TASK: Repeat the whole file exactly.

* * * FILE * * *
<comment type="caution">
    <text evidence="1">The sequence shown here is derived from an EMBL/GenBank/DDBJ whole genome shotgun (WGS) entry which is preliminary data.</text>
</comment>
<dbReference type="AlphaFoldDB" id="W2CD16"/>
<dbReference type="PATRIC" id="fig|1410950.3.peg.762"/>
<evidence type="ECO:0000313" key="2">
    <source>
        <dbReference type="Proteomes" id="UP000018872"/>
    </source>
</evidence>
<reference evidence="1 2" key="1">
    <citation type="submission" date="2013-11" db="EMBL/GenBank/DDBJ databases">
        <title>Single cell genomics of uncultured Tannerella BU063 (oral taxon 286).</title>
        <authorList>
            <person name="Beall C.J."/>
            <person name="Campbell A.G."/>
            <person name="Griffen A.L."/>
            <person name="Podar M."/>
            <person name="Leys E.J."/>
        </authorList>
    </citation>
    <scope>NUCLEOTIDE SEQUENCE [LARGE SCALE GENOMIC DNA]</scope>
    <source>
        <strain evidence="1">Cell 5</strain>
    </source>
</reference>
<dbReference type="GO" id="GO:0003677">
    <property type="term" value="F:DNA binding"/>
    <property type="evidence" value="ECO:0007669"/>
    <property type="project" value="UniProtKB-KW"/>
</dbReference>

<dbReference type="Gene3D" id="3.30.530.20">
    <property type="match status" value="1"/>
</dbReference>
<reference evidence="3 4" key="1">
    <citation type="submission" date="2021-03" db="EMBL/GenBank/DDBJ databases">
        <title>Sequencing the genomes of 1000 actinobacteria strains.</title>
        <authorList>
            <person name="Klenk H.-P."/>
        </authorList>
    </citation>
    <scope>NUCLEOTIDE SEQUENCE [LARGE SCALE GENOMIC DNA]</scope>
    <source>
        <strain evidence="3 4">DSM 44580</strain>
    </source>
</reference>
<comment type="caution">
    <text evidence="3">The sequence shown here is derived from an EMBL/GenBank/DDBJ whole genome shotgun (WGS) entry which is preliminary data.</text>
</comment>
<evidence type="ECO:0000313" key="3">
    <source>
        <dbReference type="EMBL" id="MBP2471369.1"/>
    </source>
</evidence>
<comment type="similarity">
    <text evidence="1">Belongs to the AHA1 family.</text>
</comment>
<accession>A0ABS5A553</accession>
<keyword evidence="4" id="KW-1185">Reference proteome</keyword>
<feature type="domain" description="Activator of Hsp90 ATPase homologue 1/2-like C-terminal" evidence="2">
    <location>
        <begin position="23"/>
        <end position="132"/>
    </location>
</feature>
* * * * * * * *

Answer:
<comment type="caution">
    <text evidence="1">The sequence shown here is derived from an EMBL/GenBank/DDBJ whole genome shotgun (WGS) entry which is preliminary data.</text>
</comment>
<dbReference type="AlphaFoldDB" id="W2CD16"/>
<dbReference type="PATRIC" id="fig|1410950.3.peg.762"/>
<evidence type="ECO:0000313" key="2">
    <source>
        <dbReference type="Proteomes" id="UP000018872"/>
    </source>
</evidence>
<reference evidence="1 2" key="1">
    <citation type="submission" date="2013-11" db="EMBL/GenBank/DDBJ databases">
        <title>Single cell genomics of uncultured Tannerella BU063 (oral taxon 286).</title>
        <authorList>
            <person name="Beall C.J."/>
            <person name="Campbell A.G."/>
            <person name="Griffen A.L."/>
            <person name="Podar M."/>
            <person name="Leys E.J."/>
        </authorList>
    </citation>
    <scope>NUCLEOTIDE SEQUENCE [LARGE SCALE GENOMIC DNA]</scope>
    <source>
        <strain evidence="1">Cell 5</strain>
    </source>
</reference>
<dbReference type="GO" id="GO:0003677">
    <property type="term" value="F:DNA binding"/>
    <property type="evidence" value="ECO:0007669"/>
    <property type="project" value="UniProtKB-KW"/>
</dbReference>

<dbReference type="Gene3D" id="3.30.530.20">
    <property type="match status" value="1"/>
</dbReference>
<reference evidence="3 4" key="1">
    <citation type="submission" date="2021-03" db="EMBL/GenBank/DDBJ databases">
        <title>Sequencing the genomes of 1000 actinobacteria strains.</title>
        <authorList>
            <person name="Klenk H.-P."/>
        </authorList>
    </citation>
    <scope>NUCLEOTIDE SEQUENCE [LARGE SCALE GENOMIC DNA]</scope>
    <source>
        <strain evidence="3 4">DSM 44580</strain>
    </source>
</reference>
<comment type="caution">
    <text evidence="3">The sequence shown here is derived from an EMBL/GenBank/DDBJ whole genome shotgun (WGS) entry which is preliminary data.</text>
</comment>
<evidence type="ECO:0000313" key="3">
    <source>
        <dbReference type="EMBL" id="MBP2471369.1"/>
    </source>
</evidence>
<comment type="similarity">
    <text evidence="1">Belongs to the AHA1 family.</text>
</comment>
<accession>A0ABS5A553</accession>
<keyword evidence="4" id="KW-1185">Reference proteome</keyword>
<feature type="domain" description="Activator of Hsp90 ATPase homologue 1/2-like C-terminal" evidence="2">
    <location>
        <begin position="23"/>
        <end position="132"/>
    </location>
</feature>